Dead tree (aka wood) is one of the oldest and hardiest building products known to man (aka Dads). Trains and train tracks are fascinating for many kids aged ~3-8. Ergo, wooden train sets are an addictive and hard wearing addition to any toy collection. A box of track, trains, and stations etc, will keep your kiddos busy for hours, and be of huge interest to their visiting friends.
The problem with much of the wooden train infrastructure out there though is that it costs....a lot. Apparently these days there are outlets for bulk track (and more), but these options were not around when I was considering how to extend our starter set. Fortunately, there were some DIY websites with information on how to make track with a router. Once started it became a bit of a perpetual project to create bridges, long track, stations, shipping, tunnels, houses, ports and even ferries. The end result is the ability to make a layout that covers entire rooms. Which is just what the kiddos want. Even those that have outgrown the "train phase" still have fun helping to set up layouts for their younger siblings.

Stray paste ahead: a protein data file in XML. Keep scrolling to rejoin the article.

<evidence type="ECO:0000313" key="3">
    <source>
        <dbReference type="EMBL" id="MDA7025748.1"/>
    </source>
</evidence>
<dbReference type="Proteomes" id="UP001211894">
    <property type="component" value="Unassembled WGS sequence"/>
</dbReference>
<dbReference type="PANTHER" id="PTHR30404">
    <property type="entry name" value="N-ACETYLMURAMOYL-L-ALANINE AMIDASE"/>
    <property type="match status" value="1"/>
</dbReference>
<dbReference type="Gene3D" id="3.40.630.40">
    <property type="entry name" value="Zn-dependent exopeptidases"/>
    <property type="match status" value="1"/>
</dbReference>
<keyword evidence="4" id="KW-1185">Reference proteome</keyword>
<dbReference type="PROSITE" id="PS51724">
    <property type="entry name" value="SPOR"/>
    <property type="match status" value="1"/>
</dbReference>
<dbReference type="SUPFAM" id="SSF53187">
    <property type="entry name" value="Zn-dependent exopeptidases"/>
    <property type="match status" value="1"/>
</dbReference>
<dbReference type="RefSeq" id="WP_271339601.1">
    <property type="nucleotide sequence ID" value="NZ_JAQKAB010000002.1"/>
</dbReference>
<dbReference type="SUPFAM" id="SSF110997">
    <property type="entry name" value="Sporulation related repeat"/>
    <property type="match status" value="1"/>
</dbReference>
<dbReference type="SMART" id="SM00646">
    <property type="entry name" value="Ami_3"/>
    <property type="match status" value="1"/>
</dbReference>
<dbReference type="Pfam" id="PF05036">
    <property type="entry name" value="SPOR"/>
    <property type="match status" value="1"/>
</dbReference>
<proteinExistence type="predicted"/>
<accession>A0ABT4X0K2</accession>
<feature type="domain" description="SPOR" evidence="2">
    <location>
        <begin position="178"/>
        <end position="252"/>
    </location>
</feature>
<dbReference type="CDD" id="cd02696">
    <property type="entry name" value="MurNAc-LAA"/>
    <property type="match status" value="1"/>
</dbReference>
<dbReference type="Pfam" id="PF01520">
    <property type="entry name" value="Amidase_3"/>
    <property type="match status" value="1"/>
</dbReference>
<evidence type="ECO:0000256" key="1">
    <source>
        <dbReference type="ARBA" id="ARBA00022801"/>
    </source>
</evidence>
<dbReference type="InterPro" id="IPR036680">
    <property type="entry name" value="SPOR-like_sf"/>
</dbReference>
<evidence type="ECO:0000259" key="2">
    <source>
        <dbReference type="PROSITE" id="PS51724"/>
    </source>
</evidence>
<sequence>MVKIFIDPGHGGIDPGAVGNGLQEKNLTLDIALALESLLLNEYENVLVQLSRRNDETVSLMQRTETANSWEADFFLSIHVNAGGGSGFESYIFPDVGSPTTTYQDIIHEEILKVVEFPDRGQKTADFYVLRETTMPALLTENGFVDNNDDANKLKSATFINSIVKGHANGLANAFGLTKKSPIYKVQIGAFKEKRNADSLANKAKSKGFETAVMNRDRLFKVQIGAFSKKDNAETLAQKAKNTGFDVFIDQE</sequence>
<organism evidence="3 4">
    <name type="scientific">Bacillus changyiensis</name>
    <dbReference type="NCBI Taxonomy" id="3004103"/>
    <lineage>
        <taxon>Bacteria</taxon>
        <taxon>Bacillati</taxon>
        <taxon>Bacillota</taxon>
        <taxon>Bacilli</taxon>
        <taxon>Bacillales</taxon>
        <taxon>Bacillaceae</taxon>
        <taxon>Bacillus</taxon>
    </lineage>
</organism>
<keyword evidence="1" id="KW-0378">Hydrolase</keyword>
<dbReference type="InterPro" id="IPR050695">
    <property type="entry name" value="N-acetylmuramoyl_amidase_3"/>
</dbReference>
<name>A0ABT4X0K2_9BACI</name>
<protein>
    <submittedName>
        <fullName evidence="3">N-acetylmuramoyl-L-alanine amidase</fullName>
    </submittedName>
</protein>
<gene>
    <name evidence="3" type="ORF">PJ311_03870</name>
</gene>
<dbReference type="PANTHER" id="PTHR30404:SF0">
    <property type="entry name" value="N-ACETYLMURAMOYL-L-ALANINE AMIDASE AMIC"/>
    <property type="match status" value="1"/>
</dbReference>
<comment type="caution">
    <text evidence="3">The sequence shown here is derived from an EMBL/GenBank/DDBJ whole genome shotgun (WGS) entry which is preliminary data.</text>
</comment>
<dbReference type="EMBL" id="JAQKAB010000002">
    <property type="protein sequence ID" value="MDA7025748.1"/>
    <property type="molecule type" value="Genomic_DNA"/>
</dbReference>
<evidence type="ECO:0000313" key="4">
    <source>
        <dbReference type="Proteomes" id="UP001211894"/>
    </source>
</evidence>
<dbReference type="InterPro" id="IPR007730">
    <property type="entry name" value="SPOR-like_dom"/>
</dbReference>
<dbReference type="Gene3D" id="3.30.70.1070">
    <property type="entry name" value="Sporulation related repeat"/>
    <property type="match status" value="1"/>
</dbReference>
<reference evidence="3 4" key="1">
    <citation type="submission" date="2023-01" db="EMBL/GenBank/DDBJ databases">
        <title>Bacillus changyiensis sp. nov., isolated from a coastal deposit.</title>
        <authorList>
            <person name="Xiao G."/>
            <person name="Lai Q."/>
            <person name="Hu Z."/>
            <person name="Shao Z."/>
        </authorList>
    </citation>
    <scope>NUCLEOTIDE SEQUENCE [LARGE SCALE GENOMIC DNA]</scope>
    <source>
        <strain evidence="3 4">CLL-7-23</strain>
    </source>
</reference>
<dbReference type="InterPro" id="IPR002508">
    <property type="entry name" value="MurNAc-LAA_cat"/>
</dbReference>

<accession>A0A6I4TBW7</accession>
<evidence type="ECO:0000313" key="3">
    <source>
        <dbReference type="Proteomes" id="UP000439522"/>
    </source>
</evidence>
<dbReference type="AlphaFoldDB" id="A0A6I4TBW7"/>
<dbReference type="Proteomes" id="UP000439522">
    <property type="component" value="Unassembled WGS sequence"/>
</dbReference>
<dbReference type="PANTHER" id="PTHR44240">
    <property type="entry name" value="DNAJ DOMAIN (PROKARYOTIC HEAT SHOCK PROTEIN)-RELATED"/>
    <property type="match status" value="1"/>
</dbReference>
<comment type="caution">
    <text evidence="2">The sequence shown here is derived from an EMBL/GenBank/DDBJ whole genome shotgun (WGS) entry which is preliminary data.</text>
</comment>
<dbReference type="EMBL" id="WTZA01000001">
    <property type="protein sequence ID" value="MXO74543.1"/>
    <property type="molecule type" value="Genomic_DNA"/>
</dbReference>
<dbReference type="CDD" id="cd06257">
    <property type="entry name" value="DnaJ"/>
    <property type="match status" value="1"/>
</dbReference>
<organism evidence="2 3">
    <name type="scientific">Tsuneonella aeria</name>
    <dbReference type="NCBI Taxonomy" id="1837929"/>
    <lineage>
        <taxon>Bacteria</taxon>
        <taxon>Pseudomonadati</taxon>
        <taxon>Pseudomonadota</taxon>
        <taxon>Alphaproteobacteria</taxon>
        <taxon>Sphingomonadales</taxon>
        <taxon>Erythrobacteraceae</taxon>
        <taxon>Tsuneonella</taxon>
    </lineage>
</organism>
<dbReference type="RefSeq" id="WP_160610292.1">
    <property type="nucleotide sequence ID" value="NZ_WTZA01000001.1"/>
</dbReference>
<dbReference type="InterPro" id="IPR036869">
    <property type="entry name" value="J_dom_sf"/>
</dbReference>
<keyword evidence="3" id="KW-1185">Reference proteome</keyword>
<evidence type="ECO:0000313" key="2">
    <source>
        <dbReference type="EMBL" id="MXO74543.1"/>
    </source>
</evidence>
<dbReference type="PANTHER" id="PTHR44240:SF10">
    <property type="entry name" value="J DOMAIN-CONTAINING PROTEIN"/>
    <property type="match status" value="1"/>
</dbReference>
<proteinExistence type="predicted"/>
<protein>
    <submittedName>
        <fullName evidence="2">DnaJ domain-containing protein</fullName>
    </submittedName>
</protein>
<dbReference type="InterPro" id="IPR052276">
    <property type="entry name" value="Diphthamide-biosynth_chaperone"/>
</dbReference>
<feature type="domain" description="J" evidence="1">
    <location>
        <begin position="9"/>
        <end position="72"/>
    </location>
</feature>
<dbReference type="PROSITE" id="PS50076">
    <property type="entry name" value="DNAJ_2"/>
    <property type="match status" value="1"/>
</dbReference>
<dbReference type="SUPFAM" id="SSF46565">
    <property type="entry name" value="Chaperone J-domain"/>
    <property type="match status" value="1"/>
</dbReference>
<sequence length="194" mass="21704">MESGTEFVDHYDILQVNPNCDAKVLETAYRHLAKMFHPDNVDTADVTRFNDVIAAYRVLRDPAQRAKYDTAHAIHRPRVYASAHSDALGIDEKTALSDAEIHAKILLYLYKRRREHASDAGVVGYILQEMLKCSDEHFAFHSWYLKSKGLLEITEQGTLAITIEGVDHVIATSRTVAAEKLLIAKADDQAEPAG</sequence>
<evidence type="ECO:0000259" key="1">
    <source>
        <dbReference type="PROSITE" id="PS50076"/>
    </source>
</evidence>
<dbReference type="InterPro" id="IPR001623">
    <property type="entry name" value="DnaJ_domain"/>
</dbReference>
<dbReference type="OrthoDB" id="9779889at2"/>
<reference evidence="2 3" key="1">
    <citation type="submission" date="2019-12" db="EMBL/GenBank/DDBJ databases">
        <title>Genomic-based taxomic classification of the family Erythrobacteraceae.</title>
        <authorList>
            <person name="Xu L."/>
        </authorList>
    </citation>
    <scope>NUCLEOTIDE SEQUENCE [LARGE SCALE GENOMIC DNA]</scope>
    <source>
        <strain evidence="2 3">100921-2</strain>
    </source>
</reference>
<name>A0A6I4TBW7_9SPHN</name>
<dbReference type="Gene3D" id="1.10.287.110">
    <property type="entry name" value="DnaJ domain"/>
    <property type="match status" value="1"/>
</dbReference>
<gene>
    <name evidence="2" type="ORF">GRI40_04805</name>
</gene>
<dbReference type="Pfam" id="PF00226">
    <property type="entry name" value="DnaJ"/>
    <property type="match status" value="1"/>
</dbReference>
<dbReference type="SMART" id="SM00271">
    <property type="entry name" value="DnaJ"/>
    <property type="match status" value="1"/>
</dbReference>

I guess it's cheating, but tallying up the individual components counts towards the Dad50 list (if you disagree, re-read the rules), giving #26 to 33 in this post.
Bridge supports. Twice the height of normal elevated track.
Ferry and container ship port
House for a favorite character. Complete with parking. And a bathroom.
Having previously been a "train-fixated" kid myself, and after watching my crew closely, I've tried to put a finger on what the attraction is. I think this sums up what's going on upstairs when your kid spends countless hours absorbed in train play:
-unplug (from the TV) and play